The Diabetes Service at Galway University Hospitals will mark World Diabetes Day on Sunday November 14 by raising awareness of its pre-pregnancy diabetes care programme.
Pre-pregnancy care is one of the keys to achieving a better pregnancy outcome for women with the condition, research reveals.
The local programme, which runs at Galway University Hospitals and Portiuncula Hospital, Ballinalsoe, targets women aged 18 to 45 years with a history of diabetes.
It offers patients three to six sessions with a multi-professional team which focuses on issues such as, optimising blood glucose control, checking blood pressure and renal function, performing retinal screening, reviewing medication, starting the patient on folic acid and discussing general care prior to, during and after pregnancy.
Professor Fidelma Dunne, a consultant endocrinologist at GUH diabetes service, says pre-pregnancy care allows for a time prior to pregnancy to be devoted to maximising glucose control, taking folic acid and dealing with complications of diabetes, if any.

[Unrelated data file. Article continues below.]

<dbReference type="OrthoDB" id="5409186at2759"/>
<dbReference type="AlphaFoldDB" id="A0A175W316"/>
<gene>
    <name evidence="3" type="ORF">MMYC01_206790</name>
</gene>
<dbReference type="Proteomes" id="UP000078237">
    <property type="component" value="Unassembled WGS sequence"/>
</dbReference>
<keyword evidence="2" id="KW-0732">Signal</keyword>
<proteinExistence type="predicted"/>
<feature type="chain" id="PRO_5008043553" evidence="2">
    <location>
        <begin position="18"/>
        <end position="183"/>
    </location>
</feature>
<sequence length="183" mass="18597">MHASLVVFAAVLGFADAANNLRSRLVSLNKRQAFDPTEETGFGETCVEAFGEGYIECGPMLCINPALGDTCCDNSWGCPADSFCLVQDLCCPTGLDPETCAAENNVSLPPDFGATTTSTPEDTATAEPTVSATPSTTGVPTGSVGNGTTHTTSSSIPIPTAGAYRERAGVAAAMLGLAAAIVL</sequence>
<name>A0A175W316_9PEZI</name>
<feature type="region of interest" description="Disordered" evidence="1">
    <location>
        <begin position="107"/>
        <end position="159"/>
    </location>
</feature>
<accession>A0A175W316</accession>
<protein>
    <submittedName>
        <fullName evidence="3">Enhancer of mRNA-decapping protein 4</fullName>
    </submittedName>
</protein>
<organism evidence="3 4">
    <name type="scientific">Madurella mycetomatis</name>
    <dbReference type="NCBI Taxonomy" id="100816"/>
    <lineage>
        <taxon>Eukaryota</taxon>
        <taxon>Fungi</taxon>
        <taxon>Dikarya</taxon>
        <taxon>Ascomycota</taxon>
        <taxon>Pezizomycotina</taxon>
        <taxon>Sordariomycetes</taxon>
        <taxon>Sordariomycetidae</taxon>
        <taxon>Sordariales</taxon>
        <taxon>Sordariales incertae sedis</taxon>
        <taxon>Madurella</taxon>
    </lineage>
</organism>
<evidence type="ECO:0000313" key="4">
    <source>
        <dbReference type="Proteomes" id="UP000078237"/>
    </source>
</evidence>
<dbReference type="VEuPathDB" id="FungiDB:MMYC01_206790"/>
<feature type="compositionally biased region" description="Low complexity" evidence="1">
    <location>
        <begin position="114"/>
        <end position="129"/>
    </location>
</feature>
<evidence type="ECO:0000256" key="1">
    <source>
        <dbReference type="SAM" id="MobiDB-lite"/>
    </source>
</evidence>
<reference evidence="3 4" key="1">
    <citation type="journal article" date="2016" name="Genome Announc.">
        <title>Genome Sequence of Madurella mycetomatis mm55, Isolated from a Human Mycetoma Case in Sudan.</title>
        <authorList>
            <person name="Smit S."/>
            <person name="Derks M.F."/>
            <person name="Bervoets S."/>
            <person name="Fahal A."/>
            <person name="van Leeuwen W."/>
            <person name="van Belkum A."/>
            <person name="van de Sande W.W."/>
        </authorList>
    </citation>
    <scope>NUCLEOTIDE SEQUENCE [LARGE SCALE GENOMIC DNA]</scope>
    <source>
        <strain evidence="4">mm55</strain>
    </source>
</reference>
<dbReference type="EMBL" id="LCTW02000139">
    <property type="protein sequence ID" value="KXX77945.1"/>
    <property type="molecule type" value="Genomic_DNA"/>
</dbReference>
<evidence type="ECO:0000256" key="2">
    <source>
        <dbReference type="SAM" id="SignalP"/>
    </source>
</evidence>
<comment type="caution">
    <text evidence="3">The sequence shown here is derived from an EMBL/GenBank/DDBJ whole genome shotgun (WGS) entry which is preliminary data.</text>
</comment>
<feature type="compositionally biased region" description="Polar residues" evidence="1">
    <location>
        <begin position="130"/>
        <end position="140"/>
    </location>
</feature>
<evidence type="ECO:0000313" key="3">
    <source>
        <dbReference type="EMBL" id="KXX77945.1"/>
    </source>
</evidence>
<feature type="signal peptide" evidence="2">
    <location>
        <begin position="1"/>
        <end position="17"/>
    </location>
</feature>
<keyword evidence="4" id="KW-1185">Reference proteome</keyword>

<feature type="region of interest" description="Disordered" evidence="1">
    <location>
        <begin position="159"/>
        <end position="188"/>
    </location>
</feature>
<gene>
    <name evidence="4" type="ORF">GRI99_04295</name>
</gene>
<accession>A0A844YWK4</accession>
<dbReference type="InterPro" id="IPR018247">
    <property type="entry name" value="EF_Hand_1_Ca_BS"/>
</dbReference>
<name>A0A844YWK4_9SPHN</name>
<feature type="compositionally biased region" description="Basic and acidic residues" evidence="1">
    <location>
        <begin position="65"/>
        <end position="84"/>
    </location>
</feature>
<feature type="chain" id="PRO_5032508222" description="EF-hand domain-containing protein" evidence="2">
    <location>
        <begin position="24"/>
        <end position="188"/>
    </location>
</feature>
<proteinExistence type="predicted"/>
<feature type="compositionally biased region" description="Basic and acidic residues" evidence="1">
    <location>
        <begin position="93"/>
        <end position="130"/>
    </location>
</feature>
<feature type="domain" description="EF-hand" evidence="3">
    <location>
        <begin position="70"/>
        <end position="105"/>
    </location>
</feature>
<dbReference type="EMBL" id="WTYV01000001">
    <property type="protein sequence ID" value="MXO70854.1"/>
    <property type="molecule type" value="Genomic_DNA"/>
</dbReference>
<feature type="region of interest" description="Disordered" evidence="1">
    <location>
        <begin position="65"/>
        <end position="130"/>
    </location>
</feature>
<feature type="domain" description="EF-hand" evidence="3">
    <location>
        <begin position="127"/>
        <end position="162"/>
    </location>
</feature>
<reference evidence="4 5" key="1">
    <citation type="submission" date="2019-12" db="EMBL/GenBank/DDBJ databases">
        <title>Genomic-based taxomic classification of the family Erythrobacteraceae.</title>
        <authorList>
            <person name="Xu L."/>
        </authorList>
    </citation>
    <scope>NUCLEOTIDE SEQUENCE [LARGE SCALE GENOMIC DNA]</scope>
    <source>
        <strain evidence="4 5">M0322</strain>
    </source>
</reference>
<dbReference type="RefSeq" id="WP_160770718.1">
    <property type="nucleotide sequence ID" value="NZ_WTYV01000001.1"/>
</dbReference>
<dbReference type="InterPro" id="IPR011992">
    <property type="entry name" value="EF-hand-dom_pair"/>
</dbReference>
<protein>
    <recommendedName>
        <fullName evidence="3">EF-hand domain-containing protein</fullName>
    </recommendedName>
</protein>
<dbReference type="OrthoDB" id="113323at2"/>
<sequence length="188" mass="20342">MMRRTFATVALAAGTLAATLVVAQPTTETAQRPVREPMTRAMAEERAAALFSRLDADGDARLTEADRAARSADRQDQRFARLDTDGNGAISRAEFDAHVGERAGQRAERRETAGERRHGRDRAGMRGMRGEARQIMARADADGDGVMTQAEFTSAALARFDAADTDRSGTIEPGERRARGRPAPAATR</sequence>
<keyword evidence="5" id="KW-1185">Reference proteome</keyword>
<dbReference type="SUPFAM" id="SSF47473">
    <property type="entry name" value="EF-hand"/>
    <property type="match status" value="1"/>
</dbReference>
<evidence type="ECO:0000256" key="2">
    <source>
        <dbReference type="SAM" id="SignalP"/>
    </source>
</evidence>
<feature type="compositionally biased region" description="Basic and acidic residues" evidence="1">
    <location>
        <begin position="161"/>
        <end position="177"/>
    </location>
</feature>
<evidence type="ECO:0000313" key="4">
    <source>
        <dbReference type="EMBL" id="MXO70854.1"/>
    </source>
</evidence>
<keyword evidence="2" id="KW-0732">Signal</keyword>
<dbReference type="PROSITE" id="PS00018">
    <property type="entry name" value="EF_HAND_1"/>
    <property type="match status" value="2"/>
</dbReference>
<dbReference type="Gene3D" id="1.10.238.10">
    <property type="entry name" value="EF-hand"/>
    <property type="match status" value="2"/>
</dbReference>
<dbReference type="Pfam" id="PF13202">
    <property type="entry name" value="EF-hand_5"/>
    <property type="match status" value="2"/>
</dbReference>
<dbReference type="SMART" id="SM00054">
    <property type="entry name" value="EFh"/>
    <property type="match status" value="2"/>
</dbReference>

“Research carried (ATLANTIC DIP ) out by the Diabetes and Obstetric services shows that women with diabetes, Type 1, Type 2 have a poorer pregnancy outcome when compared to women without diabetes. This may be due to a lack of awareness about the benefits of pre-pregnancy care.”
“Diabetes Education and Prevention” is the World Diabetes Day theme for the period 2009 to 2013. The campaign slogan for 2010 is “Let’s take control of diabetes now.”
World Diabetes Day was introduced in 1991 by the International Diabetes Federation and the World Health Organization in response to the alarming rise in diabetes around the world. In 2007, the United Nations marked the Day for the first time with the passage of the United Nations World Diabetes Day Resolution in December 2006, which made the existing World Diabetes Day an official United Nations World Health Day.
For further information on the local pre-pregnancy care service contact Galway University Hospitals at (091 ) 542039 or (086 ) 2495880 or Portiuncula Hospital at (09096 ) 48335 or (086 ) 2495880.